What Are We Doing?
Opposing the hostile takeover of Liberty Apple Valley
Poor anti-monopolist Pat Orr. In the Apple Valley Review, he wrote,
What mucks up this whole local water conversation is that this utility that we all need to survive is not an open market private businesses. Like Edison, Southwest Gas, Verizon and others, it [Apple Valley Ranchos Water Company] is a monolithic monopoly that government has allowed to evolve free of any real competitive pressure … (
For a self-described political junkie, Pat Orr seems to have a pretty shaky grasp not only of what constitutes a monopoly, but also of the strictures under which Apple Valley Ranchos is allowed to operate.
First, there is no such thing as a private monopoly, except in the case where a company is the only one that has any interest in providing a given product or service, and these are only virtual monopolies because anyone else could enter the market if they wished (think left-handed pencils, etc.). Clearly, this is not the case with our water utility.
Second, true monopolies can only exist with the help of government protection. Otherwise, anyone else could enter the market — and there goes your monopoly.
Third, an actual monopoly would not need to get permission for virtually everything it does, as Ranchos must get permission from the California Public Utilities Commission (CPUC) just about every time it turns around.
In the case of water utilities, electrical utilities, sewer utilities, and (formerly) cable and telephone utilities, the investments in infrastructure needed to provide the service (and the blight that would come from having multiple competing services) make an argument for authorized service areas, which is not the same as a monopoly. These authorized service areas don’t simply pop into existence and then run things to suit themselves, as Orr would have you believe. Rather, they are created in partnership between the utility and government at many levels (including the Town of Apple Valley, which collects hundreds of thousands in franchise fees annual from Ranchos).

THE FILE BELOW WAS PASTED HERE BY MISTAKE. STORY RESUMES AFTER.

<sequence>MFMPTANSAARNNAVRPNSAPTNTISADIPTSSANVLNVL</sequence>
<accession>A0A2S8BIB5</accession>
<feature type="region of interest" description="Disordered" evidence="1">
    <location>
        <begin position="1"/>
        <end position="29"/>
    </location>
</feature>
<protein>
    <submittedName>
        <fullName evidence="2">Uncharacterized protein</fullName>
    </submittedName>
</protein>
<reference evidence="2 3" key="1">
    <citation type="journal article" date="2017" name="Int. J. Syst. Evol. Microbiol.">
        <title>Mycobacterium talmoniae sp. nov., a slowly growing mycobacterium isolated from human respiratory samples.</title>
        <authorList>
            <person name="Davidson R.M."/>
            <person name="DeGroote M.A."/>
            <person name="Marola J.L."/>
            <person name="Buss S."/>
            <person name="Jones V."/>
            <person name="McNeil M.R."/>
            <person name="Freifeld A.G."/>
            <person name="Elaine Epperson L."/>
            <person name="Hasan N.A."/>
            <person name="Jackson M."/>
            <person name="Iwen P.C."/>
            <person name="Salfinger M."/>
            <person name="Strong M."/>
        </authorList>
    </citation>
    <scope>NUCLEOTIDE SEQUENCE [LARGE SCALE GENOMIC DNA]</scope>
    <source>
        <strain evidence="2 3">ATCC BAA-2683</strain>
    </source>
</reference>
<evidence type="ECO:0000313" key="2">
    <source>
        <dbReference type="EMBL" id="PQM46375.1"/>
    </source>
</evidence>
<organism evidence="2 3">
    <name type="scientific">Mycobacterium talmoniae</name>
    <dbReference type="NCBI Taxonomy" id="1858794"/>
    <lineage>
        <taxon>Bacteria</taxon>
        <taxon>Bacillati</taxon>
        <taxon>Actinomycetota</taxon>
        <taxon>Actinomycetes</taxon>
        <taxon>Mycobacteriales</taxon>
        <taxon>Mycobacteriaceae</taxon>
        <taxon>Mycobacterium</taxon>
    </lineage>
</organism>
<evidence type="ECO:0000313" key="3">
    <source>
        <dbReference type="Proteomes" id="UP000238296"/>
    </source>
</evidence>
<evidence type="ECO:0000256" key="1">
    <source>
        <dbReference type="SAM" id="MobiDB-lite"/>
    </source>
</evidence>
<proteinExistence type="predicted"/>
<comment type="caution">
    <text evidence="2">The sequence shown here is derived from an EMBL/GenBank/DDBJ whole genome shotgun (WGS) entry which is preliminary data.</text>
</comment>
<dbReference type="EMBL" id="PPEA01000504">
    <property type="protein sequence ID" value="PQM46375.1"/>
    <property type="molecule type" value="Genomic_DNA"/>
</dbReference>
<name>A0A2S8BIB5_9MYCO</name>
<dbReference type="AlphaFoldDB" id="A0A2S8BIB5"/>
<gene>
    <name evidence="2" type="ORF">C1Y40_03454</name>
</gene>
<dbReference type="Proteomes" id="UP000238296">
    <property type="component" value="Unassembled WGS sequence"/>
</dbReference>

As for competitive pressure, Orr was a member of the Blue Ribbon Water Committee, so at one time he was (or should have been) well aware of the intensive scrutiny under which Ranchos operates, both from the CPUC and the Office of Ratepayer Advocates. For that matter, Governor Brown’s recent conservation mandate shows that Ranchos’ operations are subject to far-ranging oversight.
If the Town of Apple Valley is successful in its hostile takeover of Ranchos, Orr will get to see a true monopoly in action. Not only is the Town Council the only game in town for government (by law), but it will have monopoly control over water delivery, water prices, and water service in general.
By that time, though, the time to fight the
monolithic monopoly will be done and dusted, and whatever opposition Orr has to monopolies will be for naught.
— Greg Raven is Co-Chair of Apple Valley Citizens for Government Accountability, and is concerned about quality of life issues.